Santa Monica Farmers’ Market Report: The Pork Collar Edition

How Oliver Woolley became L.A.’s pork ambassador

KCRW Good Food Producer Gillian Ferguson shares highlights from farmers’ markets around Los Angeles, along with tips from chefs and growers on how to best use what’s in your basket.

It was fate that led Oliver Woolley to pigs.

“I was told my whole life not to get into the business,” he tells me. Yet every Wednesday, there’s Oliver behind two coolers, peddling pork at the Santa Monica Farmers’ Market. A chalkboard sign, precariously propped up against the leg of his card table, lists the daily offerings: bone-in chops, collar steaks, belly and so on.

By 9am, it’s not uncommon to find Sqirl’s Jessica Koslow and Gjelina’s Judy Babis patiently waiting their turn as Oliver charms another curious market shopper into buying a pound of slow cured bacon. His heritage breed pigs, a cross between the ultra-fatty Mangalitsa and the UK native Middle White, are raised in both San Diego and Colorado, where Oliver cut his teeth in the pork industry as teenager, bailing hay for his father’s pig operation on the state’s high plains.

The story of Peads and Barnetts—the name of Oliver Wooley’s company—dates back to his grandfather who attended school for animal husbandry and genetics in postwar Britain. “At that point,” says Oliver, “it was a very new idea to focus on cross breeding to get better production or better meat quality. It was right after World War II and people’s taste was changing.” His grandfather saw the tides shift and launched the Pig Improvement Company (PIC), which is now the biggest pig genetics company in the world. “They did a lot of good things and they really pushed the industry forward and pushed for good things, but in a big way he was responsible for making pork the other white meat—tasteless, no fat and no flavor—which I don’t like.”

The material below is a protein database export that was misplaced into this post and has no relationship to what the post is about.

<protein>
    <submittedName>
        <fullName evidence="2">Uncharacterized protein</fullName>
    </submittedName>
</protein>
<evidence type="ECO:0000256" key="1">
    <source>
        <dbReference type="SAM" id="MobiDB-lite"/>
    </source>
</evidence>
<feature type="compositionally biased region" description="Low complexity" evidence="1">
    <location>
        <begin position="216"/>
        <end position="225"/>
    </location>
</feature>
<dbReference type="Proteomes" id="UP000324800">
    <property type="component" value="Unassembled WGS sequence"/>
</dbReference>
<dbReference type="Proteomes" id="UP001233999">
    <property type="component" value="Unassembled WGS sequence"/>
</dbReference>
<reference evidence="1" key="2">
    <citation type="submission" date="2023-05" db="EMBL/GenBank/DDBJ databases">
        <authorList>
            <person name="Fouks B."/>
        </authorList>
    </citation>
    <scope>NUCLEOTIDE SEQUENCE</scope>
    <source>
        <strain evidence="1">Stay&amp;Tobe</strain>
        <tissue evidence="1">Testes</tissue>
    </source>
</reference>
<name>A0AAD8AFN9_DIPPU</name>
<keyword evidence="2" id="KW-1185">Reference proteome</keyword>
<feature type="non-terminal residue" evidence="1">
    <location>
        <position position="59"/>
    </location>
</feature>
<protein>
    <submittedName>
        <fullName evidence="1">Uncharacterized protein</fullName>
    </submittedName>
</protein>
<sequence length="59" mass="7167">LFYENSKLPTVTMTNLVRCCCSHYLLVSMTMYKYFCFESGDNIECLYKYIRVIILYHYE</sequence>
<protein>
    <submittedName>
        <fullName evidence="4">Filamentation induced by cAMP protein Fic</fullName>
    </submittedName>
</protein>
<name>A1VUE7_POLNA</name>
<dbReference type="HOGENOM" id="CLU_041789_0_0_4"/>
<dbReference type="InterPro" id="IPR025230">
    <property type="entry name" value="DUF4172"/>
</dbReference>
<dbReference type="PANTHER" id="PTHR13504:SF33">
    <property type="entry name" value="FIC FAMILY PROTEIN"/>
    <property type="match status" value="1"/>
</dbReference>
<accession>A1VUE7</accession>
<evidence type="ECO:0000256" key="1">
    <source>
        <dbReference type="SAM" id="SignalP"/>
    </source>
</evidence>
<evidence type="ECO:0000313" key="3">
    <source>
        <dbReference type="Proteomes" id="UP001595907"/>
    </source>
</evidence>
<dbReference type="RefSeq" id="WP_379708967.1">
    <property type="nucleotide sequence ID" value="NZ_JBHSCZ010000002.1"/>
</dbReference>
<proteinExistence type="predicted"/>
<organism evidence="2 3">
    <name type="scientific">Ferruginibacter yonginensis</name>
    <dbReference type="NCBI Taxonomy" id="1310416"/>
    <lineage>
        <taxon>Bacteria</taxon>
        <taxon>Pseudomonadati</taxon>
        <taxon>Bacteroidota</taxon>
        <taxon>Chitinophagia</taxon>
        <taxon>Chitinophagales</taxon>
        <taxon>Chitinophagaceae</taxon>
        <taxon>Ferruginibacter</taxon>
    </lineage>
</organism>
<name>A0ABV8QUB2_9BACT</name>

In the late 1980’s, Oliver’s father moved him, along with his brother and his mom, to Colorado where he took the family business in a new direction. “He used to clash with my grandpa on ideals and how things should be done, he remembers. “My dad wanted to do his own operation and everything outdoors..breeding and raising the pigs and then selling them when they are at market weight.” It wasn’t until his father met a gentleman by the name of Bill Niman, that he realized that there was a market for naturally raised, pastured pork. “My dad was definitely a pioneer, I don’t think he’d admit that, but looking back it was crazy what he was doing…at that time it was still ten to fifteen years ahead of what consumers wanted. Nobody really knew that it was something special.”

Oliver’s own path was circuitous, with brief forays in finance and cooking school, but it was a flavor revelation that led him back to raising pork. He says, “one of the real things that changed my perspective was eating a cut called secreto in Spain which they get from the Iberico pigs, you know the black-footed pigs. It’s a tiny cut —you get about two pounds maximum off of the pigs but it’s an incredible thing.” Oliver’s interest in unique butchering cuts from Europe, Japan, and South America helps to set him apart from his competitors. “I just don’t understand why American butchers just hack it up with a saw and don’t put really any focus at all on all these little muscles that are in an animal that are so good,” he says. “When you hack it up you lose everything that’s special.”

At Wednesday’s market you can find his unique collar cuts and the jowl, which is called pork toro in Japan. For Oliver, this is at the heart of his operation. “I really enjoy sort of showing people new things, that’s my favorite thing about this whole project. More than anything else that’s why I’m doing it.”

Where to buy Peads and Barnetts pork: Wednesday Santa Monica Farmers’ Market

Who’s using it: Sqirl, Gjelina, Cadet (opening November 1st) and Ladies Gunboat Society at Flores.